My first car cost me $600 and I paid in cash. My second car cost $18,000 and I financed it at 6% for 5 years. My current car again cost $18,000 and I paid in cash. After that second car and upping my financial know-how I approached my third purchase with logic instead of emotion. I’ve learned even more since that last purchase, and continue to polish up my car buying approach, which I will be sharing in this post.
My History with Cars (abridged)
1st Car – BMW e30 – $600, CASH
This car will always possess a bit of magic. Despite its salvage title, its unknown mileage (the odometer was stopped at 185,000 when purchased), and its three different color body panels, 16-year-old me simply did not care. For six years, this unassuming car could do everything my lifestyle demanded. Easily the best $600 I ever spent.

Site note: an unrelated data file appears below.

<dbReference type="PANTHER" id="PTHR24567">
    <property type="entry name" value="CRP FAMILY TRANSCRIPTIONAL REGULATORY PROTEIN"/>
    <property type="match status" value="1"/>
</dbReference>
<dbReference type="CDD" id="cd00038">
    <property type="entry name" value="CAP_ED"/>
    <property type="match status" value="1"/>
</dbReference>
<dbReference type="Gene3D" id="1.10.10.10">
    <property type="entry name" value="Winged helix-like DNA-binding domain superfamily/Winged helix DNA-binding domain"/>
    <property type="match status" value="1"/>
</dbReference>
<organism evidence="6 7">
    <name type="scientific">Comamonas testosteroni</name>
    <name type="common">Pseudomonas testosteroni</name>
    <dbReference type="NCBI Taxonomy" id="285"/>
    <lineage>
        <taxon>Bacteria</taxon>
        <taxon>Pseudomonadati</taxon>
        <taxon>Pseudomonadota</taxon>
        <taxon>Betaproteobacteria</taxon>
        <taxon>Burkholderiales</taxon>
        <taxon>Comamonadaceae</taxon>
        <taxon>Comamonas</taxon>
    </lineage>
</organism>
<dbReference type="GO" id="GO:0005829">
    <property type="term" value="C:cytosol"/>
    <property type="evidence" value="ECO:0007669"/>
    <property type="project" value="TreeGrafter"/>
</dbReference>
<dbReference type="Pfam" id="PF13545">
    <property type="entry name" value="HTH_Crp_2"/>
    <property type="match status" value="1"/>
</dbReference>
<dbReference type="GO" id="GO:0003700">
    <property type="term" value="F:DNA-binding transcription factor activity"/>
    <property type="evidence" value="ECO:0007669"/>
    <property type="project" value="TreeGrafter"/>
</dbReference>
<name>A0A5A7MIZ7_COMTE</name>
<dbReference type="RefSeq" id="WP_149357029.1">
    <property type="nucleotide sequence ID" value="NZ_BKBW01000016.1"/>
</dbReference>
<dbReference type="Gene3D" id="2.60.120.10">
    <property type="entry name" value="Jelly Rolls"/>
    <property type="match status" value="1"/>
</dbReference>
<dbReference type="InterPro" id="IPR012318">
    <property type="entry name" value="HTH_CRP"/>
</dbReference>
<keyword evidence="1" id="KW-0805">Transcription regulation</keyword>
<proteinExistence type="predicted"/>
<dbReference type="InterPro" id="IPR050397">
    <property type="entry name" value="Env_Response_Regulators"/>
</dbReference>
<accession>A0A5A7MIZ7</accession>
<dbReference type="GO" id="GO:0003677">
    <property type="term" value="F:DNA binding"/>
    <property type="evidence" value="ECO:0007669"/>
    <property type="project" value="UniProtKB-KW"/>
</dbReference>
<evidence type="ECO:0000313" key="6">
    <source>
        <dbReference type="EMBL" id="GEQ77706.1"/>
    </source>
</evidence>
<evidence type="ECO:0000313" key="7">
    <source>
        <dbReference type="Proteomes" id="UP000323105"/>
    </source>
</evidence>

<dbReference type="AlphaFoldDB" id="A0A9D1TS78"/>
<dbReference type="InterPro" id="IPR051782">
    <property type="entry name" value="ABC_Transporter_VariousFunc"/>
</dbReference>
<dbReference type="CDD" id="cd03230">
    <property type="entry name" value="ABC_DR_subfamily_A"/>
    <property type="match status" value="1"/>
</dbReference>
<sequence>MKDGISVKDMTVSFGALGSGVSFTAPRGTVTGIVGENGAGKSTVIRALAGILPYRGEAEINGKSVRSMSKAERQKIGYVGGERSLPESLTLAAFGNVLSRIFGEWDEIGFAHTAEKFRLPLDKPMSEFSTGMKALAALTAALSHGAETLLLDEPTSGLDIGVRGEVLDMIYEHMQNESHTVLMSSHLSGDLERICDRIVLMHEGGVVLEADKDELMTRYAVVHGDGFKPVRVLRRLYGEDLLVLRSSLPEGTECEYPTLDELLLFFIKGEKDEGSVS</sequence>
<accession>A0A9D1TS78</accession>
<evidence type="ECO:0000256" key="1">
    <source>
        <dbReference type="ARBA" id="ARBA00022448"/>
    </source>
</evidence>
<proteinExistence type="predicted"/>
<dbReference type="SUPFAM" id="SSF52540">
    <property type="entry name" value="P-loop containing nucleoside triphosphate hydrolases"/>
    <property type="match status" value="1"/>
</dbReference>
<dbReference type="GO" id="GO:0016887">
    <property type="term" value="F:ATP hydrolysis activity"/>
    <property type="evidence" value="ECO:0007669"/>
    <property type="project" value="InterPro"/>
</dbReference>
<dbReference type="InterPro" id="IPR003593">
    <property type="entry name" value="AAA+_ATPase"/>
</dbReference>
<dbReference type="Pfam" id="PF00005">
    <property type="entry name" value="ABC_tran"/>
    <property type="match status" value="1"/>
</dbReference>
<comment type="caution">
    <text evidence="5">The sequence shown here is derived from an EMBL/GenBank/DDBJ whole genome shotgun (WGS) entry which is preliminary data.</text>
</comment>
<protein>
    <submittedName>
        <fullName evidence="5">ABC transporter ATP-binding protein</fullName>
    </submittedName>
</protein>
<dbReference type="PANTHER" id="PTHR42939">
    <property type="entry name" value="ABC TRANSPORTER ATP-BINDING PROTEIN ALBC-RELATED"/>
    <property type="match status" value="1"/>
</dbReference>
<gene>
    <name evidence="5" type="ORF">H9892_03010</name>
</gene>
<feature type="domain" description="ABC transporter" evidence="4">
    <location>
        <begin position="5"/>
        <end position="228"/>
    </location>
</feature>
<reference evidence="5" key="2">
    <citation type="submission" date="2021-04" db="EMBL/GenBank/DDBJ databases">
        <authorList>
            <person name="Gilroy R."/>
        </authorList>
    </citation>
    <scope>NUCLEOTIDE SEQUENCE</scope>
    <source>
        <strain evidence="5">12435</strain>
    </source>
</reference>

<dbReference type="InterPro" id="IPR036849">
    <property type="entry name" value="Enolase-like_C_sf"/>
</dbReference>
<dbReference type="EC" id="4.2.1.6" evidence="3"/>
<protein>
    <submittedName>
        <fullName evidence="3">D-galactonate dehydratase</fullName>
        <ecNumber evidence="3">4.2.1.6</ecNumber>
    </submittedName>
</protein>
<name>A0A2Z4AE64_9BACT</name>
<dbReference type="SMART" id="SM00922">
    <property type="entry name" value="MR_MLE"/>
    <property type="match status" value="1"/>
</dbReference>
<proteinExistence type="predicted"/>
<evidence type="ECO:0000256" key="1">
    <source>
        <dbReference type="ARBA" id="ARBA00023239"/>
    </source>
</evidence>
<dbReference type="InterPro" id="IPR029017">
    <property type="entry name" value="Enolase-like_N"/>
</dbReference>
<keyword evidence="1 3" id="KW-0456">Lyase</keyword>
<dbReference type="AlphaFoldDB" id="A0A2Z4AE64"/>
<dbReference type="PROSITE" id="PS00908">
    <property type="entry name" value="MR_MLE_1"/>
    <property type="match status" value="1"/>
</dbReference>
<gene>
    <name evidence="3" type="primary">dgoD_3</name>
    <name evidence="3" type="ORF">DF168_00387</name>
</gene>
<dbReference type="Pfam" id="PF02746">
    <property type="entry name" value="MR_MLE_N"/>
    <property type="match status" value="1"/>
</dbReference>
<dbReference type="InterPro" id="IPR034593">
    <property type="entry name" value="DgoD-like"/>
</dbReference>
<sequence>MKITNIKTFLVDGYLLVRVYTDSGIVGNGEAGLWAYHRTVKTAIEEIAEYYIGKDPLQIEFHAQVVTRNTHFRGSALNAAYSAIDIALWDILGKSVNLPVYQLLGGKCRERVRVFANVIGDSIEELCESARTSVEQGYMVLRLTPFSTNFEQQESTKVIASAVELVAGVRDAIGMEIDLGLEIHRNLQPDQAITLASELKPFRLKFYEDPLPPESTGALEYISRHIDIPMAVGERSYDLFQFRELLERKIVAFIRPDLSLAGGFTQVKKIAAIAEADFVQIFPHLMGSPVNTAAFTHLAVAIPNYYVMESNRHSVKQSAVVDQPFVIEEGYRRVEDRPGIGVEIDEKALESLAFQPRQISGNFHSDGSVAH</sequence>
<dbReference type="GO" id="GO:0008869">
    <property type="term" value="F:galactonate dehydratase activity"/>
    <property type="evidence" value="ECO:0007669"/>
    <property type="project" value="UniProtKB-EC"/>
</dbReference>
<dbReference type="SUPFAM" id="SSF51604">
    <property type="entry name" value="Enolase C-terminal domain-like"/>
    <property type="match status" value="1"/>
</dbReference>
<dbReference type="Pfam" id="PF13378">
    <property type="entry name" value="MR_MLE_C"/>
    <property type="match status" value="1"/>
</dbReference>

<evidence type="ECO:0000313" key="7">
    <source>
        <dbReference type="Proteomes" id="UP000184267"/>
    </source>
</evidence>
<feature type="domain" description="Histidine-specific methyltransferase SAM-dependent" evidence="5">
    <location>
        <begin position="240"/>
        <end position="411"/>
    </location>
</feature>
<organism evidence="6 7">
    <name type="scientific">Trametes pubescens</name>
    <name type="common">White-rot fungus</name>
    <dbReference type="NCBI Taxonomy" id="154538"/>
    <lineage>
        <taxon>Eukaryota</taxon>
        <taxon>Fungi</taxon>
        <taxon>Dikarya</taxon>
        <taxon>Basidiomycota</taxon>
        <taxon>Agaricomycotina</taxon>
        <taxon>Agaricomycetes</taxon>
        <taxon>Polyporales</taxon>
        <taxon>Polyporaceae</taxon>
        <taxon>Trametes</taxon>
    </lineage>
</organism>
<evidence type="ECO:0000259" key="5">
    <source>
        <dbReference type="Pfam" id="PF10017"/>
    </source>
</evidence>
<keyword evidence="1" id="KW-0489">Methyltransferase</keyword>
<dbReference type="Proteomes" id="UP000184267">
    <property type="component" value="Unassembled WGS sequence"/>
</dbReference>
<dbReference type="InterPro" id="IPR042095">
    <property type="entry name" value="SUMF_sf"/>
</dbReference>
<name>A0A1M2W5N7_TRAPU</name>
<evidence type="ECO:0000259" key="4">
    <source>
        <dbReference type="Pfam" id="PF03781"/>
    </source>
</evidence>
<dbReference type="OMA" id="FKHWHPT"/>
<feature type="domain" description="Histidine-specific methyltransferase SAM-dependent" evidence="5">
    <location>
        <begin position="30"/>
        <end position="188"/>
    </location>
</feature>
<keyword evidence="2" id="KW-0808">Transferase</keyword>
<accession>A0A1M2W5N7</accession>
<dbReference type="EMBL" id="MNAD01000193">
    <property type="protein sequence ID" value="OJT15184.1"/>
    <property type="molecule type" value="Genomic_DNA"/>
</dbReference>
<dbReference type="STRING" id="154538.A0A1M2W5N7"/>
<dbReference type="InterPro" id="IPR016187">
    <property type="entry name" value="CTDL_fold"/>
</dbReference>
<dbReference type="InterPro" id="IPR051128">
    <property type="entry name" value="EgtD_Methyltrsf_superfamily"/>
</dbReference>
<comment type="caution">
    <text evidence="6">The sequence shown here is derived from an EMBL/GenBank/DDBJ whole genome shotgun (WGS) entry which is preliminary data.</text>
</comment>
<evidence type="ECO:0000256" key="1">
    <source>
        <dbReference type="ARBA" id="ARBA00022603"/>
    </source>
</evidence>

I always did my own maintenance. I became deeply involved in the e30 community. I even started a website, albeit on some freebie host. But that car lasted for 6 amazing years. It piled on the miles during the summer. It safely navigated the worst of winters. It even took a few attempts at “off-roading.” At some point I even mounted THREE kayaks to the roof (in fact each kayak was worth about $1400, SEVEN times the value of the car!) It did double triple? duty as a moving vehicle on my way to and from college.
Eventually, she met her end one morning and I was unwilling to attempt the repair. A recent graduate at the time and making a decent salary, I decided to donate my old friend and upgrade to something “nicer.”
2nd Car – VW GTI – $18,000, 5yrs @6%